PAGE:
See this tanuki? Aren’t his balls cute? Welcome to Japan, where raccoon-dog genitals are universally admired.
The tanuki, or “racoon dog,” isn’t actually related to the racoon at all, but is related to the dog falling somewhere between a wolf and a fox.
▼ Although tanuki are often mistaken for racoons or badgers, they’re not related to either.
The tanuki has garnered a special place in Japanese folklore. They’re a popular yokai spirit of the forest (featured in Studio Ghibli’s Pom Poko and in Nintendo’s Super Mario Bros. 3) and like the tengu and fox, he is a henge creature (shapeshifter), who can change himself into other things, animate or inanimate. While he used to be seen as an evil creature, over the years the mammal’s image has changed to that of a fun-loving trickster. He would definitely be a proponent of April Fools’ Day.
▼Beware the tanukibozu—not a real Buddhist priest!
Tanuki sweets can be found all around Japan, although not as readily available as they once were. Find out where you can still gormandize these cute iconic cakes by checking out the Tanuki Habitat Map.
The woodland animal is also nocturnal, so they are not often seen during the day, which adds to their mystique. I’ve only seen them a couple of times myself, once on Sensuijima, an island in the Inland Sea, where one clever tanuki figured out he could get hand-outs from tourists and so would make an appearance every day at lunchtime. The other instance was in Miyajima, also in the Inland Sea, where a family of white tanuki regularly comes out for a nighttime eating binge at garbage cans on the shopping street.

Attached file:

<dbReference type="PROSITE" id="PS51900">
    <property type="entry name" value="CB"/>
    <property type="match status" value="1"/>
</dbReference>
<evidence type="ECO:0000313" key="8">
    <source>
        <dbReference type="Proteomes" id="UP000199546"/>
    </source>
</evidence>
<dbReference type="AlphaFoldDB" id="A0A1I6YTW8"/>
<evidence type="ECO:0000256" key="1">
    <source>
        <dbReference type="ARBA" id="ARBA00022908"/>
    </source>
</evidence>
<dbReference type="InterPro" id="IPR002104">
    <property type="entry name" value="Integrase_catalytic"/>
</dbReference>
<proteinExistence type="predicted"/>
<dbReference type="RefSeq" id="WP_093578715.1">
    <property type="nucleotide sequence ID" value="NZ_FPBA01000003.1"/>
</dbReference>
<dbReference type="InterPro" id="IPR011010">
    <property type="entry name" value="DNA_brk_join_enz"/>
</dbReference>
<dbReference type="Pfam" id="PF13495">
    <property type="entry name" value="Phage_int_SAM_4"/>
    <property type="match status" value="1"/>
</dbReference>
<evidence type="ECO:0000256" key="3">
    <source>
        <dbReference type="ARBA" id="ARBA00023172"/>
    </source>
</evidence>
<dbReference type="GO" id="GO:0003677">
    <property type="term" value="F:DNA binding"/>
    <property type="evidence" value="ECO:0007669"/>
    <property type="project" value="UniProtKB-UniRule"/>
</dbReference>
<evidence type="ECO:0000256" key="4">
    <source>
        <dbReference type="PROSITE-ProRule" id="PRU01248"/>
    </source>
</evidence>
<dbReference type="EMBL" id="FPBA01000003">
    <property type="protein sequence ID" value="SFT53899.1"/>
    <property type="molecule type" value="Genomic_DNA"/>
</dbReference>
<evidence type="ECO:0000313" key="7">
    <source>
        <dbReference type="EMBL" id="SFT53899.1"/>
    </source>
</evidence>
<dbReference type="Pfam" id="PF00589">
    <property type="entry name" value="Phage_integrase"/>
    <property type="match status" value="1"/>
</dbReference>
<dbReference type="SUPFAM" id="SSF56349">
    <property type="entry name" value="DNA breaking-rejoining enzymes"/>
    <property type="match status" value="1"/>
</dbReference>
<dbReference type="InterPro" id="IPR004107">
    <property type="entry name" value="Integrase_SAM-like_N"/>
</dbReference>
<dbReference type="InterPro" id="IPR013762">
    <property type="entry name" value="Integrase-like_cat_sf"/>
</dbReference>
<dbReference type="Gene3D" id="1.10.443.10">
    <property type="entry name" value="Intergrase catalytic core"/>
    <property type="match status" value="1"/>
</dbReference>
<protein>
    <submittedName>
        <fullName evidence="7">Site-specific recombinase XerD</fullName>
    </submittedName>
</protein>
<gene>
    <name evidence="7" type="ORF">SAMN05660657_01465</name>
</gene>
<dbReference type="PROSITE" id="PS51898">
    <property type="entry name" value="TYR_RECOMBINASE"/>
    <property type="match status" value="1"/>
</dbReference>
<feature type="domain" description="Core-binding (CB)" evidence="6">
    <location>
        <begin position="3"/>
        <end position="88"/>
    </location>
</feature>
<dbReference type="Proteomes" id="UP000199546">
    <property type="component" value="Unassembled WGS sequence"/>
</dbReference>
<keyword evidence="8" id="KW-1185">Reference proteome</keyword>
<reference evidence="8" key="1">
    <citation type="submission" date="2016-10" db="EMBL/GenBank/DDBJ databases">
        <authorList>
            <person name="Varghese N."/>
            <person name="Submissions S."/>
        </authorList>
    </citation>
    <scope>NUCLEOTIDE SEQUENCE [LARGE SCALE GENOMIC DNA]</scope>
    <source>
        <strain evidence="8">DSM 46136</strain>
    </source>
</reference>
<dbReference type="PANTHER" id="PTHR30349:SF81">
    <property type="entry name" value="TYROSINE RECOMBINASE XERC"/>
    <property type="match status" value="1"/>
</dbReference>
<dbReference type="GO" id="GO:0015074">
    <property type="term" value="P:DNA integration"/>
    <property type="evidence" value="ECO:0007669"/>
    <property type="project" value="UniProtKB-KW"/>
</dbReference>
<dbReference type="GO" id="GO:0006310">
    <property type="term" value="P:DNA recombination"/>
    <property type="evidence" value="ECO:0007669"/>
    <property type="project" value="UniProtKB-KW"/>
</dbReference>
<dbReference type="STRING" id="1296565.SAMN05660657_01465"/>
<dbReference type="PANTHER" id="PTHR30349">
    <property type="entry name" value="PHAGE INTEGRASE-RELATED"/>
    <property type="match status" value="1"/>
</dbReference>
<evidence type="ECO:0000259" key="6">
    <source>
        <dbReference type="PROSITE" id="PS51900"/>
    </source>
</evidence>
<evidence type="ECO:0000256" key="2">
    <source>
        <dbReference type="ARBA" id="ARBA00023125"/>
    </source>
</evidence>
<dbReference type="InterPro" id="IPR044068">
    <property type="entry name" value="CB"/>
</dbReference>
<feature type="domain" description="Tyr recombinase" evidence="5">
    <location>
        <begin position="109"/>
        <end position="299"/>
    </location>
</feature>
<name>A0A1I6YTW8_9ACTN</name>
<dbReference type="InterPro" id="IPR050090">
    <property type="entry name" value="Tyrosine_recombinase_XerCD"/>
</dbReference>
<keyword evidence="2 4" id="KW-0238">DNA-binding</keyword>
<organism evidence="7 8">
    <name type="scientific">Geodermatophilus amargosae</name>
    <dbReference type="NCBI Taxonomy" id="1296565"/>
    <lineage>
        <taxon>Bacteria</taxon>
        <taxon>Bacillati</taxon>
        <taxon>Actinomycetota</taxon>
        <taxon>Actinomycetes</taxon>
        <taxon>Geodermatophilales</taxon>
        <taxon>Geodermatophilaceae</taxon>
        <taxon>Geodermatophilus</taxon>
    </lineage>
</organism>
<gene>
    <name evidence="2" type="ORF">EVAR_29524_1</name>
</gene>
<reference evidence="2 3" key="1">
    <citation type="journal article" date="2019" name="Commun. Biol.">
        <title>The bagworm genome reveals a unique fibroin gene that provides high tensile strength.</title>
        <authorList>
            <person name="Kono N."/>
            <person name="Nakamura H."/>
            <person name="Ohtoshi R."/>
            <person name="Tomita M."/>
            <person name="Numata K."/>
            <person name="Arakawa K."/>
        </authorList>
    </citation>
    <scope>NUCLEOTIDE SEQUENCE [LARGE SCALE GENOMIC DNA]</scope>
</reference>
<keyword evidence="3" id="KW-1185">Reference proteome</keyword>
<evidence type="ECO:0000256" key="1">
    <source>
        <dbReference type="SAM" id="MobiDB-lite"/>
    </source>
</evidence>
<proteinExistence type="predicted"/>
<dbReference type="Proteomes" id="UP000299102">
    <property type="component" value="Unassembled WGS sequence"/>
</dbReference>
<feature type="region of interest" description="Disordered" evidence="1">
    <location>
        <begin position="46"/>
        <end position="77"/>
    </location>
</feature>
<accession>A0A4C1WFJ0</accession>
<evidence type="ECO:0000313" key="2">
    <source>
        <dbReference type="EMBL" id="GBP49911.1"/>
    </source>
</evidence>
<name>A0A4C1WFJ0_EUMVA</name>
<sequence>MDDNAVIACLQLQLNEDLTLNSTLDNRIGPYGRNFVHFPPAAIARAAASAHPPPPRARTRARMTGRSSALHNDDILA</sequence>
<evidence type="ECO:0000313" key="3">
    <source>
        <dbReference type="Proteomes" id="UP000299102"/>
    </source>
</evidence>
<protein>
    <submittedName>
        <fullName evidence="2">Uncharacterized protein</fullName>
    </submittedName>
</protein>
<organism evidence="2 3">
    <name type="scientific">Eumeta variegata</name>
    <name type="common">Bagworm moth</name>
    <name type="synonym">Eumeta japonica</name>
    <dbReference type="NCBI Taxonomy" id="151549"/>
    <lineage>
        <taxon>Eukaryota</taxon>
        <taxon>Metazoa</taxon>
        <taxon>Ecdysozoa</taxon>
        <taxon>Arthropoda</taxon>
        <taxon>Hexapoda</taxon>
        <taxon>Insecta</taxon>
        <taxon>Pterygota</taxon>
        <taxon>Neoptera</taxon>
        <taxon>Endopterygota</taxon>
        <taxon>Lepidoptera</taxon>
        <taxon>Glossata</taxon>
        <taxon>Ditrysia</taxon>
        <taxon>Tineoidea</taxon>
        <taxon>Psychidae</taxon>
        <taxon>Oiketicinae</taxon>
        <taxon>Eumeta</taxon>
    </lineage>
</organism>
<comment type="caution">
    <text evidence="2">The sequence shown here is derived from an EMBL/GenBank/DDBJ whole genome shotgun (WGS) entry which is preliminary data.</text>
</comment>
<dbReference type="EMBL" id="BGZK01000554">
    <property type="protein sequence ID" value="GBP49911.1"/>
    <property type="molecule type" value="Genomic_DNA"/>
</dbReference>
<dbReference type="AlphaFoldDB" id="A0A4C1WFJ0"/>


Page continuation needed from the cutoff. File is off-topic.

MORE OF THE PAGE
In addition to foraging for human food, these omnivores are inclined to tipple. The ubiquitous ceramic representations of the creatures that dot the archipelago give us insight into this behavior. Look closely and you’ll notice each is carrying a sake bottle.
▼ “The family that drinks together, stays together,” by David A. LaSpina. Even the little one has his own vessel.
Japanese people sometimes display a tanuki statue outside their house or in the garden, while restaurants and pubs often have near human-size effigies at the entrances to their establishments (okonomiyaki chain Dotonbori always has one by the door). I’ve noticed the tanuki is rarely let inside these places, however. That’s probably because the sake swilling creatures are known for not paying their bills! Notice the tanuki carries an I.O.U. in his other hand.
Tanuki are almost always pictured with giant testicles…
… and man-boobs.
But before we get into the more famous testicular aspects of the tanuki, you’re probably wondering what my qualifications are for analyzing such matters. While I cannot claim to be an expert in kintama (testicles—tanuki or otherwise), I have taken part in a bit of animal gonad tourism. So I’ll share with you some of my observations.
Take this Cambodian bull, for example.
▼ You’d expect this guy to have big testicles, right?
▼ But, meh! Not so big.
On the other hand, you’d think an Australian ram would have smaller testicles than a Cambodian bull, right?
▼ Big Ram sculpture in Goulburn, Australia
So, I’d say there is nothing odd about the scrotal dimensions of the tanuki. Nope, nothing strange at all!
These smile-producing nuts were added to the statues by Tetsuzo Fujiwara, a potter in Koga, Shiga Prefecture in 1934. He also added the sake flask and ta-da! we now have a testicled, alcohol-loving tanuki.